Heat some olive oil in a broiler-proof pan then add the prosciutto and onions. Once the onions are soft, add the peppers and garlic and let them cook through. Add the greens back in and add some stock if it isn’t juicy enough (I only used about a quarter of a cup). Top with the panko and cheese, and broil until the top is toasty brown.

I serve them with just meatballs in sauce. Honestly, you don’t even need pasta to walk away from the table full and happy! It was perfection on a plate and brought up so many wonderful memories of nights with friends at Cavallo’s.

What are some of your favorite nostalgic dishes? Whatever they are, may you enjoy them in good health and surrounded by those you love!

Eat well friends!

What’s Cooking This Week

Fall is in the air! And the weather is certainly turning cooler so I’m returning to indoor cooking; remembering some of our favorite dinners and trying some new dishes.

I love a good breakfast for dinner sometimes. These ham and cheese stuffed hash brown waffles never fail to be a hit.

The key is making sure the frozen hash browns are completely thawed and as much water is squeezed out as possible (which can be pretty messy). Toss a full bag of thawed potatoes with half a stick of melted butter, salt, pepper and dill. I have a four-slice waffle maker, so I put half a cup of the potatoes in each section, add some diced ham and cheddar and top with another quarter cup of potatoes. It will take a good 15-20 minutes to get them nice and crispy brown. The other key is to make sure the waffle iron is really well sprayed. Otherwise, they’ll be almost impossible to remove!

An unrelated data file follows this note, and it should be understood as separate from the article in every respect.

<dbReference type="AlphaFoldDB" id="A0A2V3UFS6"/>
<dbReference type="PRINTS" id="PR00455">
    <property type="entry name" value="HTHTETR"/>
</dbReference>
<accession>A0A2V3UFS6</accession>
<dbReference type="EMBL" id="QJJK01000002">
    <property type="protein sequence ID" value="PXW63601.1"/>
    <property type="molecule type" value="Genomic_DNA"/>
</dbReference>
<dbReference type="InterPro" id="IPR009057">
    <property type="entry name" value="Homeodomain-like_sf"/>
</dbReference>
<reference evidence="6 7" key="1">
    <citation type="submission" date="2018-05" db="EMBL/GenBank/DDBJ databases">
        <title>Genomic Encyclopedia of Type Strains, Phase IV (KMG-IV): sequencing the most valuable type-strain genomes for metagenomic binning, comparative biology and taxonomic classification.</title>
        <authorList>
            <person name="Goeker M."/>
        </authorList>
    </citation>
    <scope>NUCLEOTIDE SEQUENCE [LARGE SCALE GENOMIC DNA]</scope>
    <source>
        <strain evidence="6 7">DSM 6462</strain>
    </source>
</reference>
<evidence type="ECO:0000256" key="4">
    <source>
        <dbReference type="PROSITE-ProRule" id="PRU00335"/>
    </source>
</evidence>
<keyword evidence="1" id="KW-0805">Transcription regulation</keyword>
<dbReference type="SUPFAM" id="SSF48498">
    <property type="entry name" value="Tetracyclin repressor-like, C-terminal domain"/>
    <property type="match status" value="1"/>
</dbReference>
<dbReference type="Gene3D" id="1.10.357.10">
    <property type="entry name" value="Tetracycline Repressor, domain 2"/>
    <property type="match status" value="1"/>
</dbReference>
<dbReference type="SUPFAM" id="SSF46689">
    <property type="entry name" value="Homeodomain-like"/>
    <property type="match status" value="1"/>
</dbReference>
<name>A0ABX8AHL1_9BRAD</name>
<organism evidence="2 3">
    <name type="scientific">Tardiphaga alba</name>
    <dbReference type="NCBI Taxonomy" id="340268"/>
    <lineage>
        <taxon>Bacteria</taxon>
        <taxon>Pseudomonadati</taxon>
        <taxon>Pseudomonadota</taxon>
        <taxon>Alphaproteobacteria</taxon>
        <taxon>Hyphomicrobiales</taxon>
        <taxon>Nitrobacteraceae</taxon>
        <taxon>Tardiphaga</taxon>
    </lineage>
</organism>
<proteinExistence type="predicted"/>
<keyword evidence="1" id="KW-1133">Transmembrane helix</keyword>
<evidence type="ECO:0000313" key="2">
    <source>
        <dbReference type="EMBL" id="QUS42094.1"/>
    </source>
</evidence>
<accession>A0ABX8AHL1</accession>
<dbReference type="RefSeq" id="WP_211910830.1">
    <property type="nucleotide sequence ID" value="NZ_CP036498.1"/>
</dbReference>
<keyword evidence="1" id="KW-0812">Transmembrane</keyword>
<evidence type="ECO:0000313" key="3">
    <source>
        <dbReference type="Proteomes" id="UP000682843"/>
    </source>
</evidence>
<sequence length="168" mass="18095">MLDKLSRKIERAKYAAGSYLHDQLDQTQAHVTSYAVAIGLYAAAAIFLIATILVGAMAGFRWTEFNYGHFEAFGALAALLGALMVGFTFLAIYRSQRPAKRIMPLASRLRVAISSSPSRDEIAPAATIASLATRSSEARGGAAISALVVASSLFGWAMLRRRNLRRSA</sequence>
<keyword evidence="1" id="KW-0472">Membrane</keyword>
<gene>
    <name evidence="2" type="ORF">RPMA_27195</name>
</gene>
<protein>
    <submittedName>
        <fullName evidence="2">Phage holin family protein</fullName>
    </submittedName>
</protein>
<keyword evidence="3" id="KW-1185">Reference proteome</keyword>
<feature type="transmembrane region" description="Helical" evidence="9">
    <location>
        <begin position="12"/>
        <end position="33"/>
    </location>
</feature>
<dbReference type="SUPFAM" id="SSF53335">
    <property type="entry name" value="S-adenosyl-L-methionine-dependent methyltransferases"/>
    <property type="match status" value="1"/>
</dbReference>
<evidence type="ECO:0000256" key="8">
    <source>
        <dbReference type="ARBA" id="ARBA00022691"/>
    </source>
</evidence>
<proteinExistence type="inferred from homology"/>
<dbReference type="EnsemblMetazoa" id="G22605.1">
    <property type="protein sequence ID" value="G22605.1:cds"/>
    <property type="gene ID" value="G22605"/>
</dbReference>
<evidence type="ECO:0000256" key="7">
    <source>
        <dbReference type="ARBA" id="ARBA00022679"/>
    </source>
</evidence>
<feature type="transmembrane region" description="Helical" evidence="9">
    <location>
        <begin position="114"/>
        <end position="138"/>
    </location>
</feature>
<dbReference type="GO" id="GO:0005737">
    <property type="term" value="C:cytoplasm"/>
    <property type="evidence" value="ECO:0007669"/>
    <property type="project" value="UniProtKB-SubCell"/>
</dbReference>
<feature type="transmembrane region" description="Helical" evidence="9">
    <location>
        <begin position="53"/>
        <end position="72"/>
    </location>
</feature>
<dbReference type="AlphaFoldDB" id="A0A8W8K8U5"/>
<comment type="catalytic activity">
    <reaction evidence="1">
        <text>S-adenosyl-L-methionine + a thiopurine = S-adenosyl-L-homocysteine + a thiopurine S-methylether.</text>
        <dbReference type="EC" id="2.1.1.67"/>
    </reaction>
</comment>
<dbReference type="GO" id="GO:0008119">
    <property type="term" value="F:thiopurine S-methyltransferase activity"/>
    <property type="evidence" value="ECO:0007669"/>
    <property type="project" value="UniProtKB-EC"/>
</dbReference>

I serve them with some sour cream or applesauce on the side.

My favorite local grocery store now has rotisserie turkey breasts which are seasoned to perfection (and if we’re being honest, a better deal than the rotisserie chicken!). All I had to do was find the perfect sides to accompany the turkey.